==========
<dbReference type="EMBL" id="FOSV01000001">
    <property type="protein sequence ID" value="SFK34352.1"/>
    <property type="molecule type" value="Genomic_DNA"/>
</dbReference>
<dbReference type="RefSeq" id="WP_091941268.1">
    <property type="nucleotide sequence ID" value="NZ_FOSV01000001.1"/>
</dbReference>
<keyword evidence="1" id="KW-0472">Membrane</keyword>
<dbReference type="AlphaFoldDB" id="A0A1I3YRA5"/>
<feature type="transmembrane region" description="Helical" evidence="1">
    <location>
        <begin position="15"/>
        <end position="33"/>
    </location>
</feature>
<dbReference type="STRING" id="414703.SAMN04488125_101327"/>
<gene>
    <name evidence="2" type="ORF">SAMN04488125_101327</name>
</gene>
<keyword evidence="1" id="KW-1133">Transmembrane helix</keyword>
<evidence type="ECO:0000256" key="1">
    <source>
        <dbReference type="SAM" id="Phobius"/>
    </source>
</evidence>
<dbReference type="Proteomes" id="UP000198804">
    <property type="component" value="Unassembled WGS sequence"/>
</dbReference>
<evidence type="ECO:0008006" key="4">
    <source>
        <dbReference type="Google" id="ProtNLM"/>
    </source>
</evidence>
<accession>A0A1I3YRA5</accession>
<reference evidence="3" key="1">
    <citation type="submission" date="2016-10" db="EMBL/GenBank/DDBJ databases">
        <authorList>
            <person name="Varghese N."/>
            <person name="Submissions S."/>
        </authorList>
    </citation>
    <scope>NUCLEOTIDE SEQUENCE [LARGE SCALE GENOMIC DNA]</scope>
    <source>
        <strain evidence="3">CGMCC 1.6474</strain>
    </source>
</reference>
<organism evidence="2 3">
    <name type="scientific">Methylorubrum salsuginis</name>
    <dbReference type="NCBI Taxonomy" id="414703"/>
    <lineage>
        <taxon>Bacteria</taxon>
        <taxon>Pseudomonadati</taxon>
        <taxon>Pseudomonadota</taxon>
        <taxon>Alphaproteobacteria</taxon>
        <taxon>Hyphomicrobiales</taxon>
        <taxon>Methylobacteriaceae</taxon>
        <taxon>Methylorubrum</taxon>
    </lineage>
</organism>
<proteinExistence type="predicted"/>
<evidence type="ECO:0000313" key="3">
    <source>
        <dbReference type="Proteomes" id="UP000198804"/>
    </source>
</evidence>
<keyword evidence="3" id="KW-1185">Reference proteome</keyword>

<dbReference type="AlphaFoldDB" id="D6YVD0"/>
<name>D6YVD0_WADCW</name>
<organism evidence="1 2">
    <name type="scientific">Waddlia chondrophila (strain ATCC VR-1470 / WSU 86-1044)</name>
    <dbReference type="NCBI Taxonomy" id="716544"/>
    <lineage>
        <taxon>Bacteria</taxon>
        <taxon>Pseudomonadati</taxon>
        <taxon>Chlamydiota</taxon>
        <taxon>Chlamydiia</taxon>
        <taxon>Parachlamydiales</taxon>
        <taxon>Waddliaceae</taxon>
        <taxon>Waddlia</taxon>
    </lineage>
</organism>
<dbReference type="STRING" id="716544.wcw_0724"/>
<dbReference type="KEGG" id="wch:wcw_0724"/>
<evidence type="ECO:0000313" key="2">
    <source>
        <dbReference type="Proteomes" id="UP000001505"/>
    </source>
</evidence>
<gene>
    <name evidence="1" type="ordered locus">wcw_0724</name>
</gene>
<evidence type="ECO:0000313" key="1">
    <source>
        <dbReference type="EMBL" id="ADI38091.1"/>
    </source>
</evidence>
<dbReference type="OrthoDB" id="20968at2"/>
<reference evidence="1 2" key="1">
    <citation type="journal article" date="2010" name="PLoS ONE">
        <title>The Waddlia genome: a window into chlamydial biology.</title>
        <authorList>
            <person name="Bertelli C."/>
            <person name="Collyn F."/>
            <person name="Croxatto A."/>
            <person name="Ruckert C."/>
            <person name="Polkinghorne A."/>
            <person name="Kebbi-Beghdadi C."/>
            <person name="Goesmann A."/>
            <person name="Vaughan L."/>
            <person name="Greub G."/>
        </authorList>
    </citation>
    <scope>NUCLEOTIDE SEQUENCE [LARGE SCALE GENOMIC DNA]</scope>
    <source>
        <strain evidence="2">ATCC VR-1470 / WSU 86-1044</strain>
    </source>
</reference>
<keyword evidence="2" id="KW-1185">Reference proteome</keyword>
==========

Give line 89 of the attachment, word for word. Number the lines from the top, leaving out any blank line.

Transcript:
<gene>